Spatial Programme that Shifts the Optical Hierarchy in Auckland's Fort Lane
The simple observation of overhead cameras in Fort Lane led to a design proposal that seeks to balance the asymmetrical eye of power. Ghost Walkway opens a public discourse around the opaque visual hierarchy and envisions more equitable, democratic public spaces.
In the little public alleyway of Fort Lane, there are at least seven security cameras that are identifiable from the ground. We do not know who owns and manages each camera. The majority is barely aware that the street is constantly under probing eyes because there's no sign or formal declaration.
I read this top-to-down gaze from overhead cameras as optical asymmetry. An opaque visual hierarchy where the public becomes the subject to observe, the subject of knowledge. As a response, this design proposal seeks to challenge the existing optical scheme by promoting more reciprocal interactions between optical devices, the observers and people.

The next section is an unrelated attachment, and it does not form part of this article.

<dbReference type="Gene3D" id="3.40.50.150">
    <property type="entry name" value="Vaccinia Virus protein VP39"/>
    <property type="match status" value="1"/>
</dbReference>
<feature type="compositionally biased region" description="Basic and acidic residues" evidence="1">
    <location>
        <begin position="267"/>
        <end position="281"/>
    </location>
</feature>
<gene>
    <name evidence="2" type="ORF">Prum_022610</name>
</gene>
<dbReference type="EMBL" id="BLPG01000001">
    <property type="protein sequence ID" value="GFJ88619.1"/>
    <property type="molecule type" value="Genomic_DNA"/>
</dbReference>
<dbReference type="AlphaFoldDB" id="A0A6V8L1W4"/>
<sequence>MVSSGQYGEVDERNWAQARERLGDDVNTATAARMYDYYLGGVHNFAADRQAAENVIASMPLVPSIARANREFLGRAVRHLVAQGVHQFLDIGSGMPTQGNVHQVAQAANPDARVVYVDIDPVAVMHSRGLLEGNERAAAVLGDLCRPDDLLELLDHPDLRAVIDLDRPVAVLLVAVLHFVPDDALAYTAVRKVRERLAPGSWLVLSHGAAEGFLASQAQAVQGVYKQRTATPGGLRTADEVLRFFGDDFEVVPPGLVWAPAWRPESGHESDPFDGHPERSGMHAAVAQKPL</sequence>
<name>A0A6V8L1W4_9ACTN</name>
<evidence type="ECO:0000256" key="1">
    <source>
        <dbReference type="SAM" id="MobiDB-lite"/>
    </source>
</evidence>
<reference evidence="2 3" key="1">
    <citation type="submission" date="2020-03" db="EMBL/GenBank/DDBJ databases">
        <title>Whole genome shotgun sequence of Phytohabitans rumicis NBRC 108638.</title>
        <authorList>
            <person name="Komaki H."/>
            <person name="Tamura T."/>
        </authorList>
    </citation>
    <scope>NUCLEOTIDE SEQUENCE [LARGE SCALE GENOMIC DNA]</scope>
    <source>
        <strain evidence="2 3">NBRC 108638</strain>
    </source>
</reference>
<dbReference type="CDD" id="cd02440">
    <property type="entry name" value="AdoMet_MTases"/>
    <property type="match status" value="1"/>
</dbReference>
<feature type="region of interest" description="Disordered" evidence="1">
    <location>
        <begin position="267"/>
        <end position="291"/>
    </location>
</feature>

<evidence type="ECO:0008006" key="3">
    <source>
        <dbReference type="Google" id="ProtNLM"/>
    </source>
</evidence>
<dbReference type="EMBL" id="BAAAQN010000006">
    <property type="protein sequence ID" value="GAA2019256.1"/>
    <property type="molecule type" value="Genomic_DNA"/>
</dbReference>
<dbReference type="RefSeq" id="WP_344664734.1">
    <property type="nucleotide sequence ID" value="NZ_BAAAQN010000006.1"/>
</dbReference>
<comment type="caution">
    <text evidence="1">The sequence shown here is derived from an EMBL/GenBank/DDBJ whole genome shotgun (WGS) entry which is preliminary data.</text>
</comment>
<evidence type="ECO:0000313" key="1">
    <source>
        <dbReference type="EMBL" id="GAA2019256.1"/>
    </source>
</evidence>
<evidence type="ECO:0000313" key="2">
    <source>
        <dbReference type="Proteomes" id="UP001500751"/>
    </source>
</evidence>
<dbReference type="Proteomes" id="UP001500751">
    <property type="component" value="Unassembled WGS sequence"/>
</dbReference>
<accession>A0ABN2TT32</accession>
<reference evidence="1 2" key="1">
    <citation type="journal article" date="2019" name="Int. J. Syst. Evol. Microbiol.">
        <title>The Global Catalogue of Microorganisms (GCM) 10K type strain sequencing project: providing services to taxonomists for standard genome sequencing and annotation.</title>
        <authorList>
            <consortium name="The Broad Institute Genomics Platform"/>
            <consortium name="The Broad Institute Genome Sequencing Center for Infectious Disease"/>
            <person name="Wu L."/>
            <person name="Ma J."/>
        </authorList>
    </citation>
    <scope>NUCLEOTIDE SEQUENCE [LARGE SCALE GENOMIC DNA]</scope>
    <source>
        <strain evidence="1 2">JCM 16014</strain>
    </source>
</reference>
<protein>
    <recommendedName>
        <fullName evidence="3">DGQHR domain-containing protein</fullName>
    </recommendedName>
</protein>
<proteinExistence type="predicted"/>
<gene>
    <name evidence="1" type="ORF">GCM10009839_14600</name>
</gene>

Entering the 'monitoring room', the visitors are encircled by hundreds of monitors and glimpse into how the public is observed in the eye of anonymous watchers. The lightwell in the middle is a peephole of both the architectural and the digital. It draws people's eyes upwards making the power of gaze a public good instead of an authoritarian device.
"Where there is power, there is resistance", Foucault says. If the top-to-down gaze of Fort Lane is a power relation, my proposal could be interpreted as resistance. In my position, Ghost Walkway is freedom. A democratic gesture to open a public discourse around the opaque visual hierarchy. It dreams of an urban space with the freedom of shifting, a true public place for people.